Endometriosis is a condition that affects a woman’s reproductive organs. It happens when the tissue that lines the uterus begins to grow outside the uterus.

Every month, the tissue growing outside the uterus act like those in the womb, they build up, break down and then bleed but unlike the tissue in the womb, this blood has no way to escape.

It is a chronic and debilitating condition that causes painful or heavy periods. It may also lead to infertility, pelvic pain, fatigue, bowel and bladder problems

Estimated, over one million women in Nigeria are affected by Endometriosis, 20% to 50% of women being treated for infertility have endometriosis.


The actual cause of Endometriosis is unknown but several theories propose that Retrograde Menstruation; Coelomic Metaplasia and Müllerian remnant might cause the condition to develop in some women.

  • Retrograde Menstruation: Occurs when the womb lining (endometrium) flows backward through the fallopian tubes and into the abdomen instead of leaving the body as a period. This tissue then embeds itself on the organs of the pelvis, grows and continues to thicken and bleed over the course of each menstrual cycle.


  • Coelomic Metaplasia: Metaplasia is the process where one type of cell changes or morphs into a different kind of cell. When cells lining the coelom, (i.e cavity between the body wall and intestines) change their cell type to form endometrial tissue, Coelomic Metaplasia occurs. Cells of the endometrium and coelom arise from the same cell type during embryonic development, and their differentiation is under the control of hormones, primarily estrogen.


  • Müllerian remnant: Embryonic remains from the developing uterus may persist in the pelvic cavity as they migrate into their final position and form the basis of future endometriosis


The major symptoms of Endometriosis are pain and infertility.


Pain is the most common symptom of endometriosis, occurring in around 80% of patients, it is usually described as:

  • Pelvic, lower abdominal or back pain with intermittent cramping of varying degrees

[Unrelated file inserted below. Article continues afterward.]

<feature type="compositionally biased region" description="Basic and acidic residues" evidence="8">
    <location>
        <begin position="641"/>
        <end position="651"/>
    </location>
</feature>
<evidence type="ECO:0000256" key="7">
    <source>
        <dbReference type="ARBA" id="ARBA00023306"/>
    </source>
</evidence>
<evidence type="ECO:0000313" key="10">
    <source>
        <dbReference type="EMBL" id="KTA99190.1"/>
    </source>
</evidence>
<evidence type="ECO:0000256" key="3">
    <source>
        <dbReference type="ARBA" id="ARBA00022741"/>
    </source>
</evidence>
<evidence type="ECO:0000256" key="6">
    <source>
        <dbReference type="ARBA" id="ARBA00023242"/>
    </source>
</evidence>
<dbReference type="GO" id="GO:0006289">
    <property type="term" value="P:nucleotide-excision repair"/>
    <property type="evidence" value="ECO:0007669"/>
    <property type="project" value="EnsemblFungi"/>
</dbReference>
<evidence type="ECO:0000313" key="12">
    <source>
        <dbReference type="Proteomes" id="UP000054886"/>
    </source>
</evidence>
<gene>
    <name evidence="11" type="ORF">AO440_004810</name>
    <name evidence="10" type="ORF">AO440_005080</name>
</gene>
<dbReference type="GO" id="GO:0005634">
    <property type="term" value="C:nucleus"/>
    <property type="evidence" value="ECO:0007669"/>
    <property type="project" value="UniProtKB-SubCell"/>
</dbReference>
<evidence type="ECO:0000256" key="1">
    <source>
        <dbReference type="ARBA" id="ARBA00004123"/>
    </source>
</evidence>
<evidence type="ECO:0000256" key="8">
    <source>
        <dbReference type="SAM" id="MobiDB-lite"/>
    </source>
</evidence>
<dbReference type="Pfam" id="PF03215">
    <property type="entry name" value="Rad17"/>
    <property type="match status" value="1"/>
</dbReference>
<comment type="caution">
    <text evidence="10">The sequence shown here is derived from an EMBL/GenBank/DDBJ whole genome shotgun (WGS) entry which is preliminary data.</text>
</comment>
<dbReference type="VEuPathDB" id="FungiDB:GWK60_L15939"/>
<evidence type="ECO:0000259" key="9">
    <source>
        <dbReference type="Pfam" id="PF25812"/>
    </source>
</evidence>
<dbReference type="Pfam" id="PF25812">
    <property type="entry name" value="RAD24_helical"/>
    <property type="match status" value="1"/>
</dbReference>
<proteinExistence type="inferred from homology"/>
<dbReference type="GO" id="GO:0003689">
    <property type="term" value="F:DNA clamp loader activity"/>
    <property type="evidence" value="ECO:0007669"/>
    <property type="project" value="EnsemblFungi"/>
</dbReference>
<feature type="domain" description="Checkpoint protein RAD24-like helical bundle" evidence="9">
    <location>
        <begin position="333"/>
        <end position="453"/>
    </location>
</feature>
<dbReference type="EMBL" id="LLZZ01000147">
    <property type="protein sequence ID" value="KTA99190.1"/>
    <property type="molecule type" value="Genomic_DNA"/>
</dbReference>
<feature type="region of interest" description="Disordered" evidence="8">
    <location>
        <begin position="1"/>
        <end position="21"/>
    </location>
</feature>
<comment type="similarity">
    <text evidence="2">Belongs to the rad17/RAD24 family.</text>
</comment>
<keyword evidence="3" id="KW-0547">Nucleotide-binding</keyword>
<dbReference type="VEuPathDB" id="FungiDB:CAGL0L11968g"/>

• Irritable Bowel Syndrome (IBS)-like symptoms including Dyschezia (pain associated with constipation)
  • Frequent urination and/or pain during urination giving cystitis-like symptoms which may be recurrent.
  • Dyspareunia (painful sexual intercourse)
  • Although pain may occur at any time during the menstrual cycle, it is often worst during menstruation (known as dysmenorrhea).


Despite it being well known that endometriosis causes infertility, precisely how it does so is unclear. Endometriosis is present in up to 40% of women suffering from infertility whilst up to 50% of women with endometriosis are infertile.

Studies have reported findings in support of a diverse range of mechanisms which act at almost every step on the road to conception, including: defective ovum (egg) development and ovulation, hindrance of sperm function, molecular changes in the normal endometrium of the uterus which hinder implantation of the fertilised ovum (perhaps via progesterone resistance) and a reduction in embryo quality.

Studies have also shown that endometriosis reduces fertility by normal conception and the success of IVF treatment.



Due to inadequate knowledge among the general public and medical community, many endometriosis patients are misdiagnosed multiple times which then leads to unnecessary and inappropriate treatment.

The ONLY definitive way to diagnose endometriosis (implants) is by laparoscopy, this is a procedure that allows the surgeon to view inside your abdomen (pelvic cavity).

The surgeon uses the camera to see the pelvic organs and look for any signs of endometriosis. If endometriosis is diagnosed, the endometriosis may be treated or removed for further examination during the laparoscopy.

Endometriosis can be suspected based on different patterns of symptoms in women, and sometimes during a physical examination. Other tests that are often carried out before a laparoscopy may include an ultrasound, blood tests, vaginal cultures and MRI. These tests are done to “rule out” further causes of pelvic pain.


There is currently no known cure for Endometriosis but there are treatments to reduce pain and improve the quality of life of those affected

  • Hormonal Treatment
    Endometriosis is a hormone-dependent condition aggravated by estrogen, making it necessary to suppress the production of estrogen to prevent menstruation. Hormonal therapy is therefore used to stop endometriosis from growing. This form of treatment usually puts the person affected in an artificial pregnancy state or an artificial menopausal state, which are temporary and can be reversed when the patient has stopped taking the hormones
  • Surgical Treatment
    Laparoscopic surgery is the only definitive way to diagnose endometriosis because it causes less scarring, less pain and less time in hospital. It better visualizes the areas where endometriosis can grow and small bleeding points can be more easily seen and in most cases the disease can be diagnosed and treated in the same procedure. However, there are a number of different techniques used by surgeons treating endometriosis which should be discussed before surgery is performed.
  • Medical Treatment
    Strong pain relievers are designed to get rid of the pain associated with endometriosis, though they are not intended to reduce the amount of endometriosis present. They may be used as only treatment or in combination with other treatments. There are different pain relief options which must be administered by a professional medical consultant.